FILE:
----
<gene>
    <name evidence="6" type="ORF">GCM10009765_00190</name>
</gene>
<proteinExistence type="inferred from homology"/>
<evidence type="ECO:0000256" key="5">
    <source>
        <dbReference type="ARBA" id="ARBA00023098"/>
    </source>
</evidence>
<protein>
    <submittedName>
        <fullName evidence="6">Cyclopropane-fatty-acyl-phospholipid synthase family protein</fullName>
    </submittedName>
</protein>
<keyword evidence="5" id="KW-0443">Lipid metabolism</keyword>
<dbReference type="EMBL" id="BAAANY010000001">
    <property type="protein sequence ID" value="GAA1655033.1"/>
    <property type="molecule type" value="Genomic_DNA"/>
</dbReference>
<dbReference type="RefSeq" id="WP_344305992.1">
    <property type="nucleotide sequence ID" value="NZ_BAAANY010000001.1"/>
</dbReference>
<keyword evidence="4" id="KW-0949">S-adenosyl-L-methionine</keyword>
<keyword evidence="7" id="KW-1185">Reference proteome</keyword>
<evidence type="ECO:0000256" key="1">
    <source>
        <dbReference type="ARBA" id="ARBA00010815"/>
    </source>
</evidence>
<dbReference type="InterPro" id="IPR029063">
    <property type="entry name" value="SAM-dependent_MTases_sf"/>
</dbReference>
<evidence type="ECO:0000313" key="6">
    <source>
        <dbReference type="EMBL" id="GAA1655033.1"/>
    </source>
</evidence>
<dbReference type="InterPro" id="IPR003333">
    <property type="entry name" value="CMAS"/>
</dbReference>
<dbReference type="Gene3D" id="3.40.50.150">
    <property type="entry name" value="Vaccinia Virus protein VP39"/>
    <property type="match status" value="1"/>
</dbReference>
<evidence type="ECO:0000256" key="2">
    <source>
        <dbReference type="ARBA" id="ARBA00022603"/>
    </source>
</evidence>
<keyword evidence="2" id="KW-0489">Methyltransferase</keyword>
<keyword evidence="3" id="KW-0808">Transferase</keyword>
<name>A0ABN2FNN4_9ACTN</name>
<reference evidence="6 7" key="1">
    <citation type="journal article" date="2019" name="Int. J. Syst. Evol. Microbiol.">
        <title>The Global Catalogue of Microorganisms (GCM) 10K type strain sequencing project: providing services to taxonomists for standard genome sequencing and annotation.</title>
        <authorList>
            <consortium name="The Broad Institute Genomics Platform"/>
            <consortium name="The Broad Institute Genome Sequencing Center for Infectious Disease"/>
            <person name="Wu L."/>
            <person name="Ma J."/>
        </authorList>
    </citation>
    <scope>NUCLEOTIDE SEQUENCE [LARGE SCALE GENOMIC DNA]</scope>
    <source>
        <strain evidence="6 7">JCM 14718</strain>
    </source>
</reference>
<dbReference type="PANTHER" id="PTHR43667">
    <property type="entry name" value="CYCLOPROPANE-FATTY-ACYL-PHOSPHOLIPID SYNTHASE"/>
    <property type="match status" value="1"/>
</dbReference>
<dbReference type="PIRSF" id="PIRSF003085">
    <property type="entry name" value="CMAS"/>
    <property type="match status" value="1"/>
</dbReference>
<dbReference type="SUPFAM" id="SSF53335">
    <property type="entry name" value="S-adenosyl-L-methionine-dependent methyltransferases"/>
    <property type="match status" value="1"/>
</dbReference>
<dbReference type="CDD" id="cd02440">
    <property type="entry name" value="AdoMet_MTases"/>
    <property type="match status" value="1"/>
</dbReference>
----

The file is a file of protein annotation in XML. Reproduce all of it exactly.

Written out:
<gene>
    <name evidence="6" type="ORF">GCM10009765_00190</name>
</gene>
<proteinExistence type="inferred from homology"/>
<evidence type="ECO:0000256" key="5">
    <source>
        <dbReference type="ARBA" id="ARBA00023098"/>
    </source>
</evidence>
<protein>
    <submittedName>
        <fullName evidence="6">Cyclopropane-fatty-acyl-phospholipid synthase family protein</fullName>
    </submittedName>
</protein>
<keyword evidence="5" id="KW-0443">Lipid metabolism</keyword>
<dbReference type="EMBL" id="BAAANY010000001">
    <property type="protein sequence ID" value="GAA1655033.1"/>
    <property type="molecule type" value="Genomic_DNA"/>
</dbReference>
<dbReference type="RefSeq" id="WP_344305992.1">
    <property type="nucleotide sequence ID" value="NZ_BAAANY010000001.1"/>
</dbReference>
<keyword evidence="4" id="KW-0949">S-adenosyl-L-methionine</keyword>
<keyword evidence="7" id="KW-1185">Reference proteome</keyword>
<evidence type="ECO:0000256" key="1">
    <source>
        <dbReference type="ARBA" id="ARBA00010815"/>
    </source>
</evidence>
<dbReference type="InterPro" id="IPR029063">
    <property type="entry name" value="SAM-dependent_MTases_sf"/>
</dbReference>
<evidence type="ECO:0000313" key="6">
    <source>
        <dbReference type="EMBL" id="GAA1655033.1"/>
    </source>
</evidence>
<dbReference type="InterPro" id="IPR003333">
    <property type="entry name" value="CMAS"/>
</dbReference>
<dbReference type="Gene3D" id="3.40.50.150">
    <property type="entry name" value="Vaccinia Virus protein VP39"/>
    <property type="match status" value="1"/>
</dbReference>
<evidence type="ECO:0000256" key="2">
    <source>
        <dbReference type="ARBA" id="ARBA00022603"/>
    </source>
</evidence>
<keyword evidence="2" id="KW-0489">Methyltransferase</keyword>
<keyword evidence="3" id="KW-0808">Transferase</keyword>
<name>A0ABN2FNN4_9ACTN</name>
<reference evidence="6 7" key="1">
    <citation type="journal article" date="2019" name="Int. J. Syst. Evol. Microbiol.">
        <title>The Global Catalogue of Microorganisms (GCM) 10K type strain sequencing project: providing services to taxonomists for standard genome sequencing and annotation.</title>
        <authorList>
            <consortium name="The Broad Institute Genomics Platform"/>
            <consortium name="The Broad Institute Genome Sequencing Center for Infectious Disease"/>
            <person name="Wu L."/>
            <person name="Ma J."/>
        </authorList>
    </citation>
    <scope>NUCLEOTIDE SEQUENCE [LARGE SCALE GENOMIC DNA]</scope>
    <source>
        <strain evidence="6 7">JCM 14718</strain>
    </source>
</reference>
<dbReference type="PANTHER" id="PTHR43667">
    <property type="entry name" value="CYCLOPROPANE-FATTY-ACYL-PHOSPHOLIPID SYNTHASE"/>
    <property type="match status" value="1"/>
</dbReference>
<dbReference type="PIRSF" id="PIRSF003085">
    <property type="entry name" value="CMAS"/>
    <property type="match status" value="1"/>
</dbReference>
<dbReference type="SUPFAM" id="SSF53335">
    <property type="entry name" value="S-adenosyl-L-methionine-dependent methyltransferases"/>
    <property type="match status" value="1"/>
</dbReference>
<dbReference type="CDD" id="cd02440">
    <property type="entry name" value="AdoMet_MTases"/>
    <property type="match status" value="1"/>
</dbReference>